Tabada: Passage

·2 min read

The first time I stood outside the Lepanto chapel dedicated to the Birhen sa Sto. Rosario, the farming community of this upland barangay in Alegria, on the southwestern portion of Cebu, was preparing for fiesta.

In the 1980s, I worked with communities to pilot a community wall news. It was my first job after college. A colleague handling community theater had the young and old flocking to the skits held by passionate amateurs at weekly “tabo (market gathering),” as if gods descended from the top-rating AM radio drama dominating the airwaves.

In contrast, it seemed that my main job was to explain till I was blue in my face the strange idea of a news wall that featured photographs of local farmers and was moved around the sitios. Finally, local leaders of Lepanto expressed interest to start a “hatud-balita (deliver the news).”

At that time, Lepanto was connected by a road that was treacherous in rain or in drought, with gullies of loose rocks that made travel on horseback safer than any other means. The local horses despised me so I chose to walk and cover the sitios.

Information about the latest in forage systems and integrated pest management does not travel faster than word-of-mouth about a local worker and a certain young woman “from the city” seen walking around even before roosters have flicked the dawn dew from their cockscomb.

When the two are again seen doing the same thing—“walking!”—before the doves roost in the gloaming, it is no longer information that is transmitted but a drama serial. I don’t know when the “hatud-balita” became “hatud-Mayette” because no one told me, certainly not the local counterpart I was training to hand over devcom duties.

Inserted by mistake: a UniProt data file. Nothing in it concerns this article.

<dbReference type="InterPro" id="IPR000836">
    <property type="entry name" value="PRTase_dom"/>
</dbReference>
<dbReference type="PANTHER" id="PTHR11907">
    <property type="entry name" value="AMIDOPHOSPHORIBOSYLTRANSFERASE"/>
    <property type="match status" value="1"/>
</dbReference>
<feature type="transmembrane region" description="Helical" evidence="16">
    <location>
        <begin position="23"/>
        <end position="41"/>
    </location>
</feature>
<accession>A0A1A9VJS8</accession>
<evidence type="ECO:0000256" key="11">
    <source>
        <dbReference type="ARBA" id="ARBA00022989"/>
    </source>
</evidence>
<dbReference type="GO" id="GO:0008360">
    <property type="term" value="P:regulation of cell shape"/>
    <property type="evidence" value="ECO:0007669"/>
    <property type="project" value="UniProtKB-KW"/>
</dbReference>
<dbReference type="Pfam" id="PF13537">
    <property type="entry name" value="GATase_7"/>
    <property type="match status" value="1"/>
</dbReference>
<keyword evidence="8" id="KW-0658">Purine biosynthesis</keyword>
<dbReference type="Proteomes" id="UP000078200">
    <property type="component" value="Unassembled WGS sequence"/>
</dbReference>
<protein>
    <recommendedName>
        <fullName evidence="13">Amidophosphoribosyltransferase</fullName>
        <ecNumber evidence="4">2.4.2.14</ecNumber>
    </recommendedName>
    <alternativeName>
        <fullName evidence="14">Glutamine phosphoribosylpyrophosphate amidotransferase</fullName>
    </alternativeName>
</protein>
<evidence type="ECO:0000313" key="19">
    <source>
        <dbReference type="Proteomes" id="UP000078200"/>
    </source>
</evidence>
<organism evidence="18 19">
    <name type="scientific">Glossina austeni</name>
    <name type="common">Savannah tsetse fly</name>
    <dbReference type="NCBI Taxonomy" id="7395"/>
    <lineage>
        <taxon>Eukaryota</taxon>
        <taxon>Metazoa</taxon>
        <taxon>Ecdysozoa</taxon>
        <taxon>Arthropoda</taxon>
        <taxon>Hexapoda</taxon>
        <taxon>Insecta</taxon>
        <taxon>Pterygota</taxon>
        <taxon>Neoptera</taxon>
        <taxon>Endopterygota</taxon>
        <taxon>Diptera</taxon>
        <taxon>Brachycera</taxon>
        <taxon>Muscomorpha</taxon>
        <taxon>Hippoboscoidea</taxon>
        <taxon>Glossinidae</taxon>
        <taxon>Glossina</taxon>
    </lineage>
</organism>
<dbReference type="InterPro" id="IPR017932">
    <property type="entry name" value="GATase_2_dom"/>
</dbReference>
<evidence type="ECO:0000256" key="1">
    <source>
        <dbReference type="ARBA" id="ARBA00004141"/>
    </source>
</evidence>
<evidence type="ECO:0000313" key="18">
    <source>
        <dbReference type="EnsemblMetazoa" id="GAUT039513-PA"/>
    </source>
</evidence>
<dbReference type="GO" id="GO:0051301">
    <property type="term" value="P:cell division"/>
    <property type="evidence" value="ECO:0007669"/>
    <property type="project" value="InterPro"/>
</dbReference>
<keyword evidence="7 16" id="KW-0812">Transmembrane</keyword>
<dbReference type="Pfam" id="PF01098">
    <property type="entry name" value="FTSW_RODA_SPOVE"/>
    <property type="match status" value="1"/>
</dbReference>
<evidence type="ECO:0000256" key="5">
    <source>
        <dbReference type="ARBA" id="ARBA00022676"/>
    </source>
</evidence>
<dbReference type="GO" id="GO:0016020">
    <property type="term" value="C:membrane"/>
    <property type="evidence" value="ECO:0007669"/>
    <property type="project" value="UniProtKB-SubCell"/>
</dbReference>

I had my re-education about information in the interstices of community life: judging a beauty contest, washing clothes with other women, never refusing a dance in the fiesta, never saying no to an offered glass, even if the liquid smells like vinegar, tastes like orange, and uncoils like a snake.

No one is needed to deliver news. Information will grow legs and do the walking where there are ears.

Recently, I found myself again outside the Lepanto chapel being prepared for the October feast of Our Lady of the Rosary. Boys ran around. I was happy until I noticed they were firing toy guns with the ease of TV police hero Cardo Dalisay.

According to communications experts, the elections in 2022 will be waged and won online. I followed the boys in their pretend games of slaughter before joining my son and husband, who the gossips and bet takers foretold I would marry because we were seen, from dawn till dusk, walking.

In many places, digital still knows nothing to the murmurs from the ground.

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